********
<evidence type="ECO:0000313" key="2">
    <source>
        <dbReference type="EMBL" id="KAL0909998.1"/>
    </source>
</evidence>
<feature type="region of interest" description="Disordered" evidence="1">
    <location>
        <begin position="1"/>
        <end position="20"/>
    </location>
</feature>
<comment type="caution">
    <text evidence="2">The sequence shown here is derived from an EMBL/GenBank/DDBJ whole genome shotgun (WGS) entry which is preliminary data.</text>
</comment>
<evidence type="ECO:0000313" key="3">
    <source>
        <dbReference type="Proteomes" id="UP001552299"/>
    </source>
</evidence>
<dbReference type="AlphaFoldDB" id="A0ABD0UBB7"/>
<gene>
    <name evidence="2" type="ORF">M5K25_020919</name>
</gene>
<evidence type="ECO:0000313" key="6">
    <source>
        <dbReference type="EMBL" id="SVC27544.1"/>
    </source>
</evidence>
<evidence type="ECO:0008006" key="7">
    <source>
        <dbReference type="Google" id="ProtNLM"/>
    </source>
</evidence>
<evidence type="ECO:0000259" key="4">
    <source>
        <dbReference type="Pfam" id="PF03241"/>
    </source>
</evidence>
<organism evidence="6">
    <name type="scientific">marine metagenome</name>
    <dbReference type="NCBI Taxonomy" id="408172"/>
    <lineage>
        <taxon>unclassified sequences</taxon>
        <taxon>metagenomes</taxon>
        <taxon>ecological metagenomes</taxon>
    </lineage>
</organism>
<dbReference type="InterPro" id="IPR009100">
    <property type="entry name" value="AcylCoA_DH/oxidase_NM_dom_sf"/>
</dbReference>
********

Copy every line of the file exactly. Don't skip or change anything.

<evidence type="ECO:0000313" key="2">
    <source>
        <dbReference type="EMBL" id="KAL0909998.1"/>
    </source>
</evidence>
<feature type="region of interest" description="Disordered" evidence="1">
    <location>
        <begin position="1"/>
        <end position="20"/>
    </location>
</feature>
<comment type="caution">
    <text evidence="2">The sequence shown here is derived from an EMBL/GenBank/DDBJ whole genome shotgun (WGS) entry which is preliminary data.</text>
</comment>
<evidence type="ECO:0000313" key="3">
    <source>
        <dbReference type="Proteomes" id="UP001552299"/>
    </source>
</evidence>
<dbReference type="AlphaFoldDB" id="A0ABD0UBB7"/>
<gene>
    <name evidence="2" type="ORF">M5K25_020919</name>
</gene>
<evidence type="ECO:0000313" key="6">
    <source>
        <dbReference type="EMBL" id="SVC27544.1"/>
    </source>
</evidence>
<evidence type="ECO:0008006" key="7">
    <source>
        <dbReference type="Google" id="ProtNLM"/>
    </source>
</evidence>
<evidence type="ECO:0000259" key="4">
    <source>
        <dbReference type="Pfam" id="PF03241"/>
    </source>
</evidence>
<organism evidence="6">
    <name type="scientific">marine metagenome</name>
    <dbReference type="NCBI Taxonomy" id="408172"/>
    <lineage>
        <taxon>unclassified sequences</taxon>
        <taxon>metagenomes</taxon>
        <taxon>ecological metagenomes</taxon>
    </lineage>
</organism>
<dbReference type="InterPro" id="IPR009100">
    <property type="entry name" value="AcylCoA_DH/oxidase_NM_dom_sf"/>
</dbReference>